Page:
For as long as I can remember there has been this idea that the only way to get yourself out of poverty or the only way to make something of yourself in this world, is through education.
However, the best-run and the best-performing schools in our communities also were the ones that excelled in both forms of extra-curricular activities – sport and choral music. The teachers back then recognised that a ‘healthy mind in a healthy body’ was the way to go and they put as much emphasis on these extra-mural activities as they did on the academic side of things. They viewed extra-curricular activities as not an impediment towards academic excellence. To the contrary – they viewed them as not only complimentary but very crucial in the advancement of the academic programme.
Young people who have so much energy do need a healthy outlet for their pent-up energy. What better way to do this than to play sport or take part in other extra-curricular activities like choral music and debates? This was the approach as well when I started teaching in the early 90s and it continued until the start of the second decade of the 21st century when things gradually took a turn for the worse. South Africa has more than 25 000 schools catering for more than 12 million pupils and of the 25 000 schools 3 500 are independent while another few thousand are former Model C schools.
The vast majority of the schools are what we call ‘black’ schools in townships, farms and rural areas. There is a huge disparity when it comes to sport and sport participation between these schools and independent and former Model C schools. Sport is taken very seriously and is even compulsory for all the able-bodied pupils while in the black schools, of late, it is not only seen as a nuisance but a hindrance to academic performance. How else do you explain the almost non-existent sport in these schools compared with about 15 to 20 years ago? Grade 12 pupils spend almost all their time being taught or studying, leaving them with little or no time to take part, in any meaningful way, in sport.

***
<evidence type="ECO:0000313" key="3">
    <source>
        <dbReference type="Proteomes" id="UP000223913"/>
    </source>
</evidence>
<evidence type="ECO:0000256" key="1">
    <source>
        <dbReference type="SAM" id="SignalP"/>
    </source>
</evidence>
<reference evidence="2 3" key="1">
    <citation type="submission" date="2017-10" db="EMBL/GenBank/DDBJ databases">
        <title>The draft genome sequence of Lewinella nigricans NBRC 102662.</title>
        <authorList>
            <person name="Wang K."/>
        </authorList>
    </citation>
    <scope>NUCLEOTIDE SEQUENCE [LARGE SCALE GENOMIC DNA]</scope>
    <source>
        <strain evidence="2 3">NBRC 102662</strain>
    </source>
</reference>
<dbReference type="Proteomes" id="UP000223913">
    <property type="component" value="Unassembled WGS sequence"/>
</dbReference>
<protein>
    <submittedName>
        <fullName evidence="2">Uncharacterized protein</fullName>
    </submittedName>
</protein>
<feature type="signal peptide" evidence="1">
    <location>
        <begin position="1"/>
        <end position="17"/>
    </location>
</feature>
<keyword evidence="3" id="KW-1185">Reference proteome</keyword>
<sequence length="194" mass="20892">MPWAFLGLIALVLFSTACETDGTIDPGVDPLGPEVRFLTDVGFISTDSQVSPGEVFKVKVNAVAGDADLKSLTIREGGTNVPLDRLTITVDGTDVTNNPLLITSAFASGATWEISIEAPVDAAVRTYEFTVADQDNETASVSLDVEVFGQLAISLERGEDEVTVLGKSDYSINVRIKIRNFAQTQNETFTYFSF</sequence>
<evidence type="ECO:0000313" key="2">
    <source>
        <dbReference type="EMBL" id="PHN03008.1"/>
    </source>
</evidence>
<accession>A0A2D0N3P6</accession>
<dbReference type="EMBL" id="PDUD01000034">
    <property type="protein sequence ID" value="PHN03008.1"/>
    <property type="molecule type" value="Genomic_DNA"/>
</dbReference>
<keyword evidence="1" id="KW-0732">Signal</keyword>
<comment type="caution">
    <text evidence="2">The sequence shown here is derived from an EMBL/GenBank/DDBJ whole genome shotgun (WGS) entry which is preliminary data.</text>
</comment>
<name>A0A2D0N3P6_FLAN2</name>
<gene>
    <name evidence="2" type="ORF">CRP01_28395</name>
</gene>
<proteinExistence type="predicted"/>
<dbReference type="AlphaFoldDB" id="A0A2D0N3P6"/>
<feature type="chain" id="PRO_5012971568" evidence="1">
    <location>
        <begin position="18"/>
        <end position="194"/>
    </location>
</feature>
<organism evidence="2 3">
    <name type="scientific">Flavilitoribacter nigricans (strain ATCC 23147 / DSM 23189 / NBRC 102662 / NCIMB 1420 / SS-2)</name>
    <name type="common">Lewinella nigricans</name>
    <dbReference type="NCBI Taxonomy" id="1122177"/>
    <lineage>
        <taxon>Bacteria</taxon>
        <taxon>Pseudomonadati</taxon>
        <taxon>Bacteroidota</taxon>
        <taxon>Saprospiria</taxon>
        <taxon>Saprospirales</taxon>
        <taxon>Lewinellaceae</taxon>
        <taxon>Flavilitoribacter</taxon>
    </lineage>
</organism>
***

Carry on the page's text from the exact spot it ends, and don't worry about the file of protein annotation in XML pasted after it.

Many of these schools have basically abandoned any sporting activities to the detriment of the millions of pupils in their care. It is now all about matric results and nothing else. I find this not only misguided but very detrimental to those pupils from disadvantaged backgrounds. These schools seem to have a very weird idea that only through academics alone can the pupils create a career in life. Sport, with many of its tributaries, can be a very viable career alternative, much like others. Not everyone will be a doctor, a teacher or a lawyer, in fact not everyone wants to be any of these.
In grade 12 most pupils are 18 and at the peak of youthful prowess and can make a big step up to the professional arena or be snapped up by high performance centres or universities where they can study free, while pursuing their sporting careers. By practically keeping them as prisoners in schools, studying, we are taking away their opportunity to make something of themselves. Unfortunately, the victims are the poor and black learners in township and rural schools.
Is it a coincidence that many communities today are blighted by drug abuse, gangsterism and crime? How much have the schools contributed to this? Surely this cannot be allowed to continue. I have always wondered, if playing sport hinders your academics, how come the best sporting schools are also the best academically-performing schools? This has to change as we are sentencing more than 80% of the youth to very limited career prospects and general wellbeing.